In the US, only 27% of university graduates use their field of study in their graduate jobs. In fact, the majority of people (37%) when asked, responded saying that they definitely couldn’t pass their A-Levels (or equivalent) tomorrow if they had to retake them. One of our members said I remember a Teacher telling me that 95% of what you learn at School you will never use. I think he was right."

What are your thoughts about the amount of pressure put on young people studying for their A-Levels? Let us know in the comments below. 

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3 Top Tips for Saving Money Online

2 months ago by MaddieAdmin

3 Top Tips for Saving Money Online

When it comes to money saving online, it feels as though it is easy to get flooded with irrelevant information. According to a recent poll, 36% of you could spend up to 20 minutes looking for deals online, with 24% saying you could look for up to a whole hour and only 8% saying that you never look for deals.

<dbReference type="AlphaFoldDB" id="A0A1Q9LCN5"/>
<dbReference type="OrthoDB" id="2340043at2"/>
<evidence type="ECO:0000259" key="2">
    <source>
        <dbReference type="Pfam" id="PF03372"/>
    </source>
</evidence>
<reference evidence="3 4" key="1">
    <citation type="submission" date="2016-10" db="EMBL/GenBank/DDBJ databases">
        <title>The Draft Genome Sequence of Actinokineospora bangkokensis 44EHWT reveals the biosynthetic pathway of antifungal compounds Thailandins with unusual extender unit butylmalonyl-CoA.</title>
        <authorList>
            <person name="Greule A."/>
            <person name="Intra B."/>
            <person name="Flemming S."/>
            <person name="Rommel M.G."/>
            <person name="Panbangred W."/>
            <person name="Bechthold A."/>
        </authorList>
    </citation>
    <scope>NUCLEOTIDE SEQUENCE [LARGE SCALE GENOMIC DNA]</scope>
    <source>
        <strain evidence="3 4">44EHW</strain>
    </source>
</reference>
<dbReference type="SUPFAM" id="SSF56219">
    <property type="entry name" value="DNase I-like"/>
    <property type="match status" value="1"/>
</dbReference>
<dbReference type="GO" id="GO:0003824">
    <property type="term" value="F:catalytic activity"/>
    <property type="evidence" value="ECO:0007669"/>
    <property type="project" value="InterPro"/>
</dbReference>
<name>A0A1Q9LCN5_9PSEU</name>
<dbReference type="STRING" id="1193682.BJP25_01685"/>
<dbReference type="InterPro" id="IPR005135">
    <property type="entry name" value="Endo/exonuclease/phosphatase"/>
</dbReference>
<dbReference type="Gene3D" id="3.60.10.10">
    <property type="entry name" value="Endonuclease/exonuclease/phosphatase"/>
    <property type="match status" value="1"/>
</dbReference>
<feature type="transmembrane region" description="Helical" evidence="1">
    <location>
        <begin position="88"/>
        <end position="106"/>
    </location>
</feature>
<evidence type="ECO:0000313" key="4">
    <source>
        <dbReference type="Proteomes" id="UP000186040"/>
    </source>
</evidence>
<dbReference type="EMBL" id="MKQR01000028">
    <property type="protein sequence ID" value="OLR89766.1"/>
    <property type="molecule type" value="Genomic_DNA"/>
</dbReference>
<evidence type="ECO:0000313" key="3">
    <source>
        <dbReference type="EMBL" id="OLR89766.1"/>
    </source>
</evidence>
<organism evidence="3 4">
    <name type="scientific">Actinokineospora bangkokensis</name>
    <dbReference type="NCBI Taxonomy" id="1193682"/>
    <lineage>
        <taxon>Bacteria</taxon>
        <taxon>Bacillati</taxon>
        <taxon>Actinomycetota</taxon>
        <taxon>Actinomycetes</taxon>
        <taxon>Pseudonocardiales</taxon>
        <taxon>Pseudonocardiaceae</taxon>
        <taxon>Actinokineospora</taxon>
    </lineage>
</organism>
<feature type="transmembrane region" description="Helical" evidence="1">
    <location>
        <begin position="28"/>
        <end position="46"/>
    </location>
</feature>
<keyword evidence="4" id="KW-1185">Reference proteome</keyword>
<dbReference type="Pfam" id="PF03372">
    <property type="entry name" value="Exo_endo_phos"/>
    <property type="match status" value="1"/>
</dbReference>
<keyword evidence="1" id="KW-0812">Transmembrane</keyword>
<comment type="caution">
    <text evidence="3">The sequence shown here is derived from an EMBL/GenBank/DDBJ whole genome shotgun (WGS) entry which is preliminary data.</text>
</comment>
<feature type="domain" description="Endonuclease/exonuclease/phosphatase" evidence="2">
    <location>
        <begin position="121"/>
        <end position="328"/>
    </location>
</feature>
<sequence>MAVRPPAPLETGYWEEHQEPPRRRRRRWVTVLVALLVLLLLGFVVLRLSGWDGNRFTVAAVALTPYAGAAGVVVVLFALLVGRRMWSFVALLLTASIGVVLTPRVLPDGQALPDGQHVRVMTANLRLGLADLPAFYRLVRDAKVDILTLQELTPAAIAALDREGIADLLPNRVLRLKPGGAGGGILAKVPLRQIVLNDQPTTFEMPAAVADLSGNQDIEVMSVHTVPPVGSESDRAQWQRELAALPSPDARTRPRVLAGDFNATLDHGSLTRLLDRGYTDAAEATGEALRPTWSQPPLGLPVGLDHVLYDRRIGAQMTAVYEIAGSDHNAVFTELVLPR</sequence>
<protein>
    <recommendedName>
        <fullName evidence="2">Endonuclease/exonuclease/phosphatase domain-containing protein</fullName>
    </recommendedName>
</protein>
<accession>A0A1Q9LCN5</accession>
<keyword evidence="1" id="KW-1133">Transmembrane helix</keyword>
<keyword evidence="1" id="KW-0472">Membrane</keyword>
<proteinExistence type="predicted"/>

Most of us like a bargain, but with the lack of time available in our busy schedules, it can be hard to discover those amazing deals that are definitely out there.

With the help of our members and research of our own, we’ve come up with 3 top tips to help you save more money online.  

 

1)    Use cashback websites